The World Bank-financed Green Energy for Low-carbon City in Shanghai Project scaled up low-carbon investments in buildings in Shanghai, mainly its Changning District. A total of 67 buildings were retrofitted with low-carbon technologies, resulting in annual energy savings equivalent to over 78,083 tons of coal equivalent and reducing carbon emissions by an estimated 189,946 tons annually. The project was started in Changning District, then expanded to other districts in Shanghai and has demonstrated green energy schemes with high potential for replication in other cities.
Cities accounted for 85 percent of China’s commercial energy use, and their importance was set to increase with rapid urbanization. It was estimated that over the coming two decades energy demand and related carbon emissions from buildings and appliances would triple and emissions from transport would more than quadruple with the expected ten-fold increase in the vehicle fleet.
The speed and scale of urbanization provided an unprecedented opportunity to invest in clean energy and energy efficient technologies in buildings to contain emissions related to energy supply and consumption. Introducing efficient low-carbon technologies into new urban infrastructure today would avoid locking cities into a high-carbon growth path for decades to come.
In Shanghai, consumption-related greenhouse gas emissions per person were relatively high by national and international standards. Priorities of Shanghai’s 12th Five-Year Plan for Energy Conservation and Climate Change included strengthening energy-saving monitoring and management systems, accelerating the development of energy-saving and low-carbon transportation, and promoting low-carbon buildings.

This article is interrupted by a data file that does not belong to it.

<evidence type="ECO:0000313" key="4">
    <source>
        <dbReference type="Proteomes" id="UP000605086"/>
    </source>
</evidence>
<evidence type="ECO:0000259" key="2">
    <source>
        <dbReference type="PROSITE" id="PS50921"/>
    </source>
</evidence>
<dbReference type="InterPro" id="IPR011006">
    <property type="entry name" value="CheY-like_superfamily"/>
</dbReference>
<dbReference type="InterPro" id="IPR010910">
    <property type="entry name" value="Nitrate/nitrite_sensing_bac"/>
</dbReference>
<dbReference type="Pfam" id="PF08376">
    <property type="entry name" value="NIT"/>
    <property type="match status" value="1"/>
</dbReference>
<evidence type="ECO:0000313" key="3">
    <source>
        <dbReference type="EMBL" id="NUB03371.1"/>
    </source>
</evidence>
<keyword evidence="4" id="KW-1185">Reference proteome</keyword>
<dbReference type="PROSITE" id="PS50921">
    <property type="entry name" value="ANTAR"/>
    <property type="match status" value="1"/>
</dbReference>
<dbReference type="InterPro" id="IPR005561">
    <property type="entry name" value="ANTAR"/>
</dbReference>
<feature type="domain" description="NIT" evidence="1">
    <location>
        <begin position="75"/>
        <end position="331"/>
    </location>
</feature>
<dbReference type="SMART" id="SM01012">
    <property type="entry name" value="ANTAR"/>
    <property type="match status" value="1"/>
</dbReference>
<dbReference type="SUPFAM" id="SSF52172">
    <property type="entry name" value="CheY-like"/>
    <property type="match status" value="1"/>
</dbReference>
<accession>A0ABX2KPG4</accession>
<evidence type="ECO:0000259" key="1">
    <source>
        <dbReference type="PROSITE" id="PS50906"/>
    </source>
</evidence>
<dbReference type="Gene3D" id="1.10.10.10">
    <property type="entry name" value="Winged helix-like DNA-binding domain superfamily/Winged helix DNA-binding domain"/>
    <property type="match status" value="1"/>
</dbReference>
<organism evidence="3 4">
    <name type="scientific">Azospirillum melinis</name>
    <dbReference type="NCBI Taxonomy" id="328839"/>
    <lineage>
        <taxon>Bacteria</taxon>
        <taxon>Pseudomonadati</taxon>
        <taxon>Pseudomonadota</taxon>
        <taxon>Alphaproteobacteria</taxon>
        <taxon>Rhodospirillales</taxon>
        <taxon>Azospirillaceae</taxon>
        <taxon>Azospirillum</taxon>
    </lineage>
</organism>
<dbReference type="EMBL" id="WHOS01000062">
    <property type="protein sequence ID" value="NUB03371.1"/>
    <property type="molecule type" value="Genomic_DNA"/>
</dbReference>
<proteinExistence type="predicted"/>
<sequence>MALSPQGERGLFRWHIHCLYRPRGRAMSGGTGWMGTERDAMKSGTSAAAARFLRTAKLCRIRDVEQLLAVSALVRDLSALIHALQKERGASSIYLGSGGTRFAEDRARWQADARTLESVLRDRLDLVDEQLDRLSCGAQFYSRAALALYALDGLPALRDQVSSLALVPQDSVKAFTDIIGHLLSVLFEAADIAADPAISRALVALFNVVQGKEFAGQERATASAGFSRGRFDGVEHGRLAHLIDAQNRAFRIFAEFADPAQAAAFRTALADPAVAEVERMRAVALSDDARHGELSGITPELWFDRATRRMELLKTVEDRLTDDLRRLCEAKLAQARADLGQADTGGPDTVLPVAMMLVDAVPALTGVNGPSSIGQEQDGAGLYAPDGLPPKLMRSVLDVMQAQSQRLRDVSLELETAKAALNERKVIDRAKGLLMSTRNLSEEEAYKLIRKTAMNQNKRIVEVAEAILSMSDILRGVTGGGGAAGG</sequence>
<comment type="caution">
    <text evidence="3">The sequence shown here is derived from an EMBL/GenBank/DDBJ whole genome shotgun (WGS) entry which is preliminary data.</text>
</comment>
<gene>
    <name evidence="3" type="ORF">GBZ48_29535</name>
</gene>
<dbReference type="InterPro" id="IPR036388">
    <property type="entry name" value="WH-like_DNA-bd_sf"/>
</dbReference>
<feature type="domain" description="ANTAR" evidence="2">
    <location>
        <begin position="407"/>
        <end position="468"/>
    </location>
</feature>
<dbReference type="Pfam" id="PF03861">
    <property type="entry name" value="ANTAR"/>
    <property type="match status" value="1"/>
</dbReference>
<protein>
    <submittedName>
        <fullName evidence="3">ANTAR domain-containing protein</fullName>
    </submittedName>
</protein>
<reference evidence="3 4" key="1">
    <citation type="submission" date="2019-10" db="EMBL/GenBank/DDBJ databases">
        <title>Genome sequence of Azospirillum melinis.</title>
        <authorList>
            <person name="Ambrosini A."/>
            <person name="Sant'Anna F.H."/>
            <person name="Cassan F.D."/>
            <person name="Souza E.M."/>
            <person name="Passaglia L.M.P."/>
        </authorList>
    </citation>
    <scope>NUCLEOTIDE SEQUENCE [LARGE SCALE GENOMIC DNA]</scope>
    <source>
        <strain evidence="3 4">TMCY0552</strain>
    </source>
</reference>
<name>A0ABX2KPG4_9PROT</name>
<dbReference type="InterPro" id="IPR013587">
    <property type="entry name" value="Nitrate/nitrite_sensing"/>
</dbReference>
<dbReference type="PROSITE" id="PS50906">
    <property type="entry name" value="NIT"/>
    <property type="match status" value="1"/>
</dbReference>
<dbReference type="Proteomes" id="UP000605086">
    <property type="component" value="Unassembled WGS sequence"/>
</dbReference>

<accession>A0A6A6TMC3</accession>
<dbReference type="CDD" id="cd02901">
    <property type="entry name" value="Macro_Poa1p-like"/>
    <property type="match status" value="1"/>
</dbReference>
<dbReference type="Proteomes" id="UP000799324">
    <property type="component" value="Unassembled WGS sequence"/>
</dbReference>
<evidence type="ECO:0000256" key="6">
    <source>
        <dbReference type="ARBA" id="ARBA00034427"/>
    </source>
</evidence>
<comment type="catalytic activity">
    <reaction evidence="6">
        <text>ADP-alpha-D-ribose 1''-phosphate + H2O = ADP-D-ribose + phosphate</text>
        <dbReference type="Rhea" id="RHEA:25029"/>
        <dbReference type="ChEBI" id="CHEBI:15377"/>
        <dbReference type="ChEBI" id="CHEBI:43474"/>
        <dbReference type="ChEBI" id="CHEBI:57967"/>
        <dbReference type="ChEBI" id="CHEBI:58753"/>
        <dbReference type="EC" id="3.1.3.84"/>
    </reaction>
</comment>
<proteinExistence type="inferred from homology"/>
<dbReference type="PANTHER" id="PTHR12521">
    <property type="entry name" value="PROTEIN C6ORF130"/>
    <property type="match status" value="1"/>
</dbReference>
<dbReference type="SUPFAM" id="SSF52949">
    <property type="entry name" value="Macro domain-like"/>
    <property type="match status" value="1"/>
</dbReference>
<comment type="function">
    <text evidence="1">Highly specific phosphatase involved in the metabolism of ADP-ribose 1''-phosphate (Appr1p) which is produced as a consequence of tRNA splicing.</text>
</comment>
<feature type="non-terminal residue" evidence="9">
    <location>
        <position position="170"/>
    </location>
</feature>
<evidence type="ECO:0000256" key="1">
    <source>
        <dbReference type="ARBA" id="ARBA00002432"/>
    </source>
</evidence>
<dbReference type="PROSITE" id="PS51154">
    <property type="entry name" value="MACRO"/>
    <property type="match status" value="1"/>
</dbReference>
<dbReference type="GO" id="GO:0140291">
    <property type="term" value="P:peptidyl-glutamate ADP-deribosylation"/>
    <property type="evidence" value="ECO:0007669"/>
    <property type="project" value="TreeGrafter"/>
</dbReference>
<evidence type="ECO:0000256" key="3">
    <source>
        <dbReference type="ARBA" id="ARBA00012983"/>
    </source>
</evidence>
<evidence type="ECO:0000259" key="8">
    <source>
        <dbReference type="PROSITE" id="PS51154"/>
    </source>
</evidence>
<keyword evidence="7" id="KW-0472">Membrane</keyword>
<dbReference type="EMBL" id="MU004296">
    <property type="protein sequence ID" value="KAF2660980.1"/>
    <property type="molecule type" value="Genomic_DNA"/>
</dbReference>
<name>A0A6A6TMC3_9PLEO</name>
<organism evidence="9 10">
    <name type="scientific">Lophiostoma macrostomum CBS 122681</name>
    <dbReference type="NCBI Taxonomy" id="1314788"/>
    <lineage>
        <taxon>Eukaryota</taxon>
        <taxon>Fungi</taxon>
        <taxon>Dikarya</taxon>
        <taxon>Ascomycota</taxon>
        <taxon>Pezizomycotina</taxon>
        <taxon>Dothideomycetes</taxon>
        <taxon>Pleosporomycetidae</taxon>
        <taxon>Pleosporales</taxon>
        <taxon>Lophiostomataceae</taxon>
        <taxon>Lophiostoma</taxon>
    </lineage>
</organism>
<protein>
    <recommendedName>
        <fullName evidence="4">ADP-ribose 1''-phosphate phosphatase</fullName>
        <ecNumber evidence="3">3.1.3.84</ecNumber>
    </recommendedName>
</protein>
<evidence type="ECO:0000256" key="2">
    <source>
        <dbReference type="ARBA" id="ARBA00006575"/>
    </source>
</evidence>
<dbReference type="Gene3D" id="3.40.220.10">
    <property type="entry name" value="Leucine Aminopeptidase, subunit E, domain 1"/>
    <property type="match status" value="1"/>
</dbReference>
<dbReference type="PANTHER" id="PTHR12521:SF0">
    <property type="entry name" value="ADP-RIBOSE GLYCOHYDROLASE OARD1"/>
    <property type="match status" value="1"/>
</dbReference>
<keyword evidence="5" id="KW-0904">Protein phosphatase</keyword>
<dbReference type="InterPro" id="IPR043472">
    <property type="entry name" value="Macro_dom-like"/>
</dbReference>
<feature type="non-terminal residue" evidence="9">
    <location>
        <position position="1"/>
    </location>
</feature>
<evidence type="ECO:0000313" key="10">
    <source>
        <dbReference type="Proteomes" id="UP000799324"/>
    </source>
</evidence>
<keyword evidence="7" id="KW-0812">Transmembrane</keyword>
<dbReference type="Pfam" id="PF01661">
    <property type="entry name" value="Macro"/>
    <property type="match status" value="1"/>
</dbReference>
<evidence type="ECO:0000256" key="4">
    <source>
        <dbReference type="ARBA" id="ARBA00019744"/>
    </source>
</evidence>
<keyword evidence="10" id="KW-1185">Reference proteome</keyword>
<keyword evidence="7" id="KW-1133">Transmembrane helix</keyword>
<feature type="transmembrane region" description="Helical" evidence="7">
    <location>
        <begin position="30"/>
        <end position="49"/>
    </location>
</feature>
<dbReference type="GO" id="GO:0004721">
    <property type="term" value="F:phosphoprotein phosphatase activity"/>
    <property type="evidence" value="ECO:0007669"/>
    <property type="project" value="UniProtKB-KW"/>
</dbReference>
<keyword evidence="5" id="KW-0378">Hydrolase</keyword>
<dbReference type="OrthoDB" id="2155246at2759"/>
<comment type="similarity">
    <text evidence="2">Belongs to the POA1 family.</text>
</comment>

Changning District, a well-established commercial and residential urban area in Shanghai, had a population of about 600,000. With almost no industry, buildings were estimated to contribute as much as 90 percent of total final energy consumption in Changning. A World Bank-supported study showed that there was huge technical potential in rehabilitating the existing building stock to reduce energy consumption, but institutional and financial barriers existed.
The World Bank-financed Green Energy for Low-Carbon City in Shanghai Project was designed to pilot green energy schemes and scale up low-carbon investments in buildings in Shanghai, with a focus on Changning district. Green energy scheme refers to a policy, financing mechanism, business model, technology application, or infrastructure program leading to reduced energy consumption and reduced use of high-carbon energy. Schemes that were proved successful in Changning could be replicated in other districts in Shanghai as well as in other cities.
Two parallel tracks were considered in the project design and implementation. First, a grant from the Global Environment Facility (GEF) would support policies to overcome barriers and increase market demand, while providing technical assistance to pilot green energy schemes including innovative policies, near-zero emission (NZE) building, innovative financing mechanisms and non-motorized transport (NMT). Second, the World Bank loan would leverage co-financing from two participating financial intermediaries, the Shanghai Pudong Development Bank (SPDB) and the Bank of Shanghai (BOS). Each would finance investments in energy efficiency and low-carbon distributed energy resources, matching the amount of the World Bank loan allocation for low-carbon investments.